Well uhh i am just using the Poweramp music player for the Android, (best player there imo) well i know the range is +14 to -14, and there are markings there to tell so i can roughly tell how much i am amping (accuracy to about 0.5db i think...?) this player has an inbuilt toggleable limiter function. (when i turn it off it does produce clipping sound) how is the ipod eq like? never used one before.

post #131 of 204
The ipod EQ sucks royally. It's the one thing I don't like about it.
post #132 of 204

so is there any way to use a decent or good eq on an ipod touch or any other ipod?

post #133 of 204
Quote:
Originally Posted by streetdragon View Post

Well uhh i am just using the Poweramp music player for the Android, (best player there imo) well i know the range is +14 to -14, and there are markings there to tell so i can roughly tell how much i am amping (accuracy to about 0.5db i think...?) this player has an inbuilt toggleable limiter function. (when i turn it off it does produce clipping sound) how is the ipod eq like? never used one before.

 

The preamp slider for Poweramp is the leftmost one.  You should lower it until you don't hear clipping with the limiter off (the limiter itself still distorts sound a bit when it is working to suppress clipped samples caused by boosting).  Alternatively, if your ROM supports it, the DVC function in the newest version of Poweramp lets you boost frequencies without worrying about clipping.  It works by lowering the preamp and boosting the system volume automatically to match the desired volume.

post #134 of 204
Quote:
Originally Posted by bigshot View Post

In my opinion, the ideal is to have both a parametric AND a graphic equalizer. A parametric is great at achieving the overall response curve, but it desn't generally have enough bands to cancel out all of the small bumps and dips. You need a 1/4 octave graphic equalizer for that. Digital EQs don't drift as much as analogue ones.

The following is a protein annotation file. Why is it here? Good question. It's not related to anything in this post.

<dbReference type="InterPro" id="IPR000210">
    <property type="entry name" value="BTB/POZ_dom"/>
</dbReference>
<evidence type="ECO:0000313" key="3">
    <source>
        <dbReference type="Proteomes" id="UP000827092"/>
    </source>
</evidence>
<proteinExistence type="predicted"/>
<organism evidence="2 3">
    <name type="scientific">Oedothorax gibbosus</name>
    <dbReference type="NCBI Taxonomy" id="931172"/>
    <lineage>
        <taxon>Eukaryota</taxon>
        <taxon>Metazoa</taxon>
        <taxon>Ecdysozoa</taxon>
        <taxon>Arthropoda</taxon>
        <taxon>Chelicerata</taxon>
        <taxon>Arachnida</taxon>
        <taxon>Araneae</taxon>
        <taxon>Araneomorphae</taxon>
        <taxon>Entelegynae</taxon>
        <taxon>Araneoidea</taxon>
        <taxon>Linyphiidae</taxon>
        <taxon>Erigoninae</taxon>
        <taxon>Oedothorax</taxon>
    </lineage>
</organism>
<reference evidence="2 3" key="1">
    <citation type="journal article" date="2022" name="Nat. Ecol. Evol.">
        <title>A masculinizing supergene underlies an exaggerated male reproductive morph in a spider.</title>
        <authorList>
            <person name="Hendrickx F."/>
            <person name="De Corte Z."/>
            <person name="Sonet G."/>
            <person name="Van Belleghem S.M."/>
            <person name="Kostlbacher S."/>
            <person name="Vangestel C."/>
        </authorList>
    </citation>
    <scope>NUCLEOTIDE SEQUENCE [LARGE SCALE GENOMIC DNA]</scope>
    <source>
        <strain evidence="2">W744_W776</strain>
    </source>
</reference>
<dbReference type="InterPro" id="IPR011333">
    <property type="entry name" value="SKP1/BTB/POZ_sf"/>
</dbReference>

Have you used Electri-Q?  That's a parametric equalizer with a graphic readout and more bands than I've ever found use for:

 

HTF295-upright.jpg

 

Look at how many bands there are (count the dots) and look how sharp a notch you can make.  This was my EQ for an actual pair of phones (though a pair less used), not just playing around.

 

 

Quote:
That's a bingo.
I keep returning to this, and I can't find many people who are addressing the issue of equalization.

 

There was PiccoloNamek's excellent tutorial (which is getting a little out of date now that he seems to have left head-fi)

http://www.head-fi.org/t/413900/how-to-equalize-your-headphones-a-tutorial

I'm trying to continue where he left off with this new guide, still a work in progress

http://www.head-fi.org/t/615417/how-to-equalize-your-headphones-advanced-tutorial-in-progress


Edited by Joe Bloggs - 6/26/12 at 6:11am
post #135 of 204

ElectricQ doesn't work on Mac's unfortunately. There are many good parametric EQ VST and AudioUnit plugins though. 112db makes a great one, if spendy. 

 

 

Quote:

 

so is there any way to use a decent or good eq on an ipod touch or any other ipod?

 

 

iPod touch, yes. There are a few good apps. Equalizer from Audioforge is a basic parametric eq for iPod touch. 

 

Regular iPod, not really.